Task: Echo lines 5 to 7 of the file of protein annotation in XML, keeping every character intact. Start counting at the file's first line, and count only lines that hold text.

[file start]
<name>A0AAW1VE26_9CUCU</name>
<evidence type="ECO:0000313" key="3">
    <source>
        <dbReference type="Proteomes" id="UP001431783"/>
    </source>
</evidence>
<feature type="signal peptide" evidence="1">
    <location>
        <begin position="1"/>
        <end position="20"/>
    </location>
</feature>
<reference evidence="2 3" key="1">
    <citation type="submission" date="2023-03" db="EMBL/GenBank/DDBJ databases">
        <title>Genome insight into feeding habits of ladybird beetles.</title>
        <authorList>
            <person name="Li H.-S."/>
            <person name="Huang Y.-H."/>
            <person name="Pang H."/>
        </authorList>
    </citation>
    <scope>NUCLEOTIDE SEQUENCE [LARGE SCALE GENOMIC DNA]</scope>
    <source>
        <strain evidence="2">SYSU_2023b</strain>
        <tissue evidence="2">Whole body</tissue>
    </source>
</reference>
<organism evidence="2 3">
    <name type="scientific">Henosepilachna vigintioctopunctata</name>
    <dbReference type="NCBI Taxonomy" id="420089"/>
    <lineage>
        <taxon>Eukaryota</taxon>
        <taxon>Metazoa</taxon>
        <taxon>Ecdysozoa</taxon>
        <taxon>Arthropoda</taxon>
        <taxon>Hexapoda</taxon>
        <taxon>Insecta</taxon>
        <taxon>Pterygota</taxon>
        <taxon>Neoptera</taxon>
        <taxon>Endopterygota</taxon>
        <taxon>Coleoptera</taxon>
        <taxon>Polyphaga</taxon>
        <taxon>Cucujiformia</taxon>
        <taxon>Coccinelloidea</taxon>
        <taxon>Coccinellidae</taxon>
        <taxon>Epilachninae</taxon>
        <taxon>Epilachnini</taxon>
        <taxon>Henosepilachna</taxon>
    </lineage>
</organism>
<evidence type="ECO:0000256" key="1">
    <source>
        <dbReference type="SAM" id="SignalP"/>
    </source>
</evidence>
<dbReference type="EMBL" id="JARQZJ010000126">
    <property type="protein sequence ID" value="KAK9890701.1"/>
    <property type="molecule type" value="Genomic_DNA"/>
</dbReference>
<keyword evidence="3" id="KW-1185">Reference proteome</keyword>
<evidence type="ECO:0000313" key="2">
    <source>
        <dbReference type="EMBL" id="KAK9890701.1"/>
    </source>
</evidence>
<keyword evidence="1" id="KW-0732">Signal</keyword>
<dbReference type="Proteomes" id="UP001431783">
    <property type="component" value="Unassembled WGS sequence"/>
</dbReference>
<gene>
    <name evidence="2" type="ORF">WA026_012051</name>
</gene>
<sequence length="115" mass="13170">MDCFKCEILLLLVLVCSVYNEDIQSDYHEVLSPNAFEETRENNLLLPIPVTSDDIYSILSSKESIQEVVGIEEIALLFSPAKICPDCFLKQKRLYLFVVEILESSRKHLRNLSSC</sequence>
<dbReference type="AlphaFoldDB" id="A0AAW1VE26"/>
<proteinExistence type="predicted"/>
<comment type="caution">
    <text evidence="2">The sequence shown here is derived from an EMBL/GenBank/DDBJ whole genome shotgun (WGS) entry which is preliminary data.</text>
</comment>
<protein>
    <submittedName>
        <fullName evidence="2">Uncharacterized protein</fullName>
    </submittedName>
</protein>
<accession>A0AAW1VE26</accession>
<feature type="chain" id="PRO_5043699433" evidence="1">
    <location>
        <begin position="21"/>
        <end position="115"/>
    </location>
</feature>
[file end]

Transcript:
    </source>
</evidence>
<feature type="signal peptide" evidence="1">